Flibberty - your birth in the US means you are automatically a US citizen, a passport doesn't confer nationality - you would be regarded as American by the US authorities, even without a passport. So even if you completely innocently travelled to Florida on your British passport, you would be likely to be stopped at Immigration if they clocked your place of birth.

I know. I am a dual national and have been since birth, but the rules must have changed since I 'innocently' entered the US on my british passport over 20 years ago.

Passport clearly states Washington DC, and when I applied for the US visa the passport situation was not mentioned by any authorities.

I am wondering now how on earth, if I were to renew the US passport in a few years to travel there, how will I explain its expiry in about 1989 and not been renewed since...

Think I'll just put it on the list of places I've BEEN and carry on finding different places to visit. We came home when I was under 2, I have no memories of it and its not like I left friends there that I'd want to go back and see! There is always Disneyland Paris...

But hey ho, thank goodness for mumsnet, we will book a Mediterranean cruise instead grin

youarewinning Sun 14-Jul-13 19:29:43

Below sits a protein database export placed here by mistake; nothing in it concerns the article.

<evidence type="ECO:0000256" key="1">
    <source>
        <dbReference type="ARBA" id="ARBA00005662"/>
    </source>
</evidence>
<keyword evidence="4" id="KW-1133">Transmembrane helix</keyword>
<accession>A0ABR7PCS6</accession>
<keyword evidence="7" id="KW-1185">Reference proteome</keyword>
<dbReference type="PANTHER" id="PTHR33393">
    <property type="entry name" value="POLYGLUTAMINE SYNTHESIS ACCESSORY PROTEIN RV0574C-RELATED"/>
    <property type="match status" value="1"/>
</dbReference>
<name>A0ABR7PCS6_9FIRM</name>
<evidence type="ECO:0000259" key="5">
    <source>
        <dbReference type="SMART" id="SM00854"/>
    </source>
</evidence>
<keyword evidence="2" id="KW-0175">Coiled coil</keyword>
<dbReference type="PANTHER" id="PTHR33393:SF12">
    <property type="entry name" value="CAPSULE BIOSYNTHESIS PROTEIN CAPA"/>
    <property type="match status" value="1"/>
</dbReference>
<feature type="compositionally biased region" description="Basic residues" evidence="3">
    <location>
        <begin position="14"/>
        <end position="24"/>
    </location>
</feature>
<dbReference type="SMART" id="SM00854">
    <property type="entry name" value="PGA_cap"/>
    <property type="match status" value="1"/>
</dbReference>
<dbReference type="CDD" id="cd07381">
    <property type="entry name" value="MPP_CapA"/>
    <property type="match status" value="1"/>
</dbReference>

DS born abroad to British parents. Registered birth at local office and passport obtained through British embassy.

It was an eu country though - not sure if that changes things?

Living Wed 17-Jul-13 06:29:12

Can I jump on and ask one?

Both by children are British by descent (not born in the UK). We don't plan on returning to the UK anytime soon and in the back of my head I've always been slightly worried about the nationality of their children. If their children are born in the UK (maybe only on a visit or maybe they'll live there, who knows) are the children British other than by descent again?

All this isn't really an issue if their partners have a nationality they can pass on but that's by no means a certainty!

Also, going back a few pages someone mentioned a father being stationed abroad and therefore being British by descent. My understanding is, depending on the nature of the posting, a child born to a parent stationed abroad would be considered British other than by descent (i.e. treated as if they have been born in the UK).